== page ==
Beauty is so often classified as a health concern –consider the layout of drugstore aisles, after all– but just as often there is little to no awareness of unhealthy conditions for the industry’s laborers. That’s where the California Healthy Nail Salon Collaborative breaks new ground. Literally a collaboration between nail salon workers and owners, non-profit and community organizations focused on labor and environmental and reproductive health and justice, the Collaborative “uses policy advocacy, research, industry advocacy outreach, and education strategies to address health and safety concerns facing these communities [nail salon workers and owners, cosmetologists and their clients]. Our mission is to advance a preventative environmental health agenda for the nail salon sector in California.”
The Collaborative offers loads of information about their campaigns for environmental and labor justice. Here’s more about the health and safety risks for the beauty industry’s labor forces, who are mostly women of color:
In California and throughout the United States, the beauty industry is booming. “Mani and pedis” are all the rage as customers want to be pampered with the latest nail designs, colors, and styles. Over the last twenty years, nail salon services have tripled and cosmetology is now the fastest growing profession in California.
Currently there are approximately 115,000 nail salon technicians in California, and most are women of color. Of these women, 59-80% are estimated to be Vietnamese immigrants, and more than 50% are of childbearing age. Many nail salon workers can earn less than $18,200 a year and work in conditions that can be hazardous to their health.
On a daily basis, nail salon workers handle numerous solvents, glues, and other nail care products. These contain many chemicals known to and suspected of causing acute and chronic illnesses including cancer, respiratory problems, skin problems and reproductive harm. There is very little state and federal government regulation of the chemicals used in these products. Also, little research has been done on the health issues that nail salon workers experience from long-term exposure to these chemicals. In fact, there are over 10,000 chemicals used in personal care and nail products and yet 89% have not been tested independently for their impacts on human health. Nail salon workers and other cosmetologists are at greater risk for health issues related to their work because of various challenges such as language and cultural barriers, and lack of access to health care. In addition, there is not enough culturally and linguistically appropriate education and outreach to this diverse population.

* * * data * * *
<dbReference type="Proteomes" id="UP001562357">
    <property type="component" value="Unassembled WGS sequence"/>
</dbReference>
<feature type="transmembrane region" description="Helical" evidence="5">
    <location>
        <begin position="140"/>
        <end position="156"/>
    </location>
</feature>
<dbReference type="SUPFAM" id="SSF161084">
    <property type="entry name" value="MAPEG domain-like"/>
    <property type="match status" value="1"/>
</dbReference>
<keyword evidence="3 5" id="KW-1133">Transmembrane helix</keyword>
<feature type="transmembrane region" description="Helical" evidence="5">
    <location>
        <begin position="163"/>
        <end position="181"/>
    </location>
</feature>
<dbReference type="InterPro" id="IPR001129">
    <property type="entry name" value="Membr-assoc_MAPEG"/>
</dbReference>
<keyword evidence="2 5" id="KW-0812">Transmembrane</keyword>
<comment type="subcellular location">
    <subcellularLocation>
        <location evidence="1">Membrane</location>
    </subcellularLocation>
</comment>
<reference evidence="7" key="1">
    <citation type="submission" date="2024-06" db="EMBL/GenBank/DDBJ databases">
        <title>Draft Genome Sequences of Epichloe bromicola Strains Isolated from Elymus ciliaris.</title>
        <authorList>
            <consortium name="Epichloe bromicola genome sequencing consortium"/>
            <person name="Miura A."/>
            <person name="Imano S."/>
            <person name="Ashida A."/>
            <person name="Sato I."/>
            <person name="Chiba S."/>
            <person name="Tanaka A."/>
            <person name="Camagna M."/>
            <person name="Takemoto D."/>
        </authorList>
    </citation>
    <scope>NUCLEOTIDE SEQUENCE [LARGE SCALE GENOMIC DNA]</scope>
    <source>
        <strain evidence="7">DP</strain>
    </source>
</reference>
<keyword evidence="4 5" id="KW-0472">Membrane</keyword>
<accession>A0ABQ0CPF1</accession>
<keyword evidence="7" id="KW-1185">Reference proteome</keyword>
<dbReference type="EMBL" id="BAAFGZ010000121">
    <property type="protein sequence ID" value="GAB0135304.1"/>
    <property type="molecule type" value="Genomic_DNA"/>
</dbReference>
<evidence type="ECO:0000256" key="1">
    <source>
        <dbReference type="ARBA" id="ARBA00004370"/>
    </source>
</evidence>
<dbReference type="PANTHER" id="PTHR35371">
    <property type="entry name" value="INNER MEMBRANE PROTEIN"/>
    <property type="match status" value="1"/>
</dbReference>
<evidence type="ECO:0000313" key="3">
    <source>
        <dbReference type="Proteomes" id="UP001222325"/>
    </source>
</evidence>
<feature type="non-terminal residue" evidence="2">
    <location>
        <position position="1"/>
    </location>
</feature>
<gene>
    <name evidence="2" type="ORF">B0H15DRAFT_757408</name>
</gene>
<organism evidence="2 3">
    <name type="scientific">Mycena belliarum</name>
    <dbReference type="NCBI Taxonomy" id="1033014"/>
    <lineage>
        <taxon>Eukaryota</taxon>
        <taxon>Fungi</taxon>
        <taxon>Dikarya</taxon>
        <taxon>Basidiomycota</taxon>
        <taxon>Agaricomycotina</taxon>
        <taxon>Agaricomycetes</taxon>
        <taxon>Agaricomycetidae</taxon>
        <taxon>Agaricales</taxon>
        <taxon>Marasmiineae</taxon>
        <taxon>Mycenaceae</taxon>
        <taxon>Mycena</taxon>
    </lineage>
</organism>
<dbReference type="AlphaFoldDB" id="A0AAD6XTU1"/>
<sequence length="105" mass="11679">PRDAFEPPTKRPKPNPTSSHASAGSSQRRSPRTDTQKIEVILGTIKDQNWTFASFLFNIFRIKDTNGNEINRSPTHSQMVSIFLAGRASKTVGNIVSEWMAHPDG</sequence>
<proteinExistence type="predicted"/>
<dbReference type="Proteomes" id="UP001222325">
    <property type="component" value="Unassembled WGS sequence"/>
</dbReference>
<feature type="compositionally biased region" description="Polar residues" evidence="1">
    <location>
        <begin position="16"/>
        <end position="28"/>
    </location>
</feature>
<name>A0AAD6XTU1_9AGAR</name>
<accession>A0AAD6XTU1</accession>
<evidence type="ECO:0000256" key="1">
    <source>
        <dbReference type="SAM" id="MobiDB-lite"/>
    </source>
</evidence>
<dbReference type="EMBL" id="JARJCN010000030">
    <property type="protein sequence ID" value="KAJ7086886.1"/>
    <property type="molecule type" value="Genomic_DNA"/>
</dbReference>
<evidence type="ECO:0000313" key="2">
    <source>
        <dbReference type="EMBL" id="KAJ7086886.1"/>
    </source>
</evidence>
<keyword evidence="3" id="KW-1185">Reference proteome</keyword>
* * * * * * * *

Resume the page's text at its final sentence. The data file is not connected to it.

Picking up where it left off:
Through the California Healthy Nail Salon Collaborative, advocates are working together at the intersection of workers rights, women’s rights, environmental and reproductive health/justice, and Asian American community health to advance greater worker health and safety for this sector.
And I only recently stumbled across Fashioning an Ethical Industry (FEI), a UK-based education project of garment workers’ rights organization Labour Behind the Label targeting the “next generation” of the fashion industry: “The project works with tutors and students of fashion-related courses to give an overview of how the fashion industry positively and negatively impacts on working conditions in garment manufacture and to inspire students – as the next generation of industry players – to raise standards in the for garment workers in the fashion industry of the future. We run students workshops, organise tutor training events, provide teaching resources and work with tutors to integrate ethical issues related to garment manufacture into their teaching.” What makes FEI even better is the amazingly extensive teaching resources available on their site — books, films, reports, factsheets, exhibitions, and more. I’ll definitely make use of this site the next time I teach Politics of Fashion.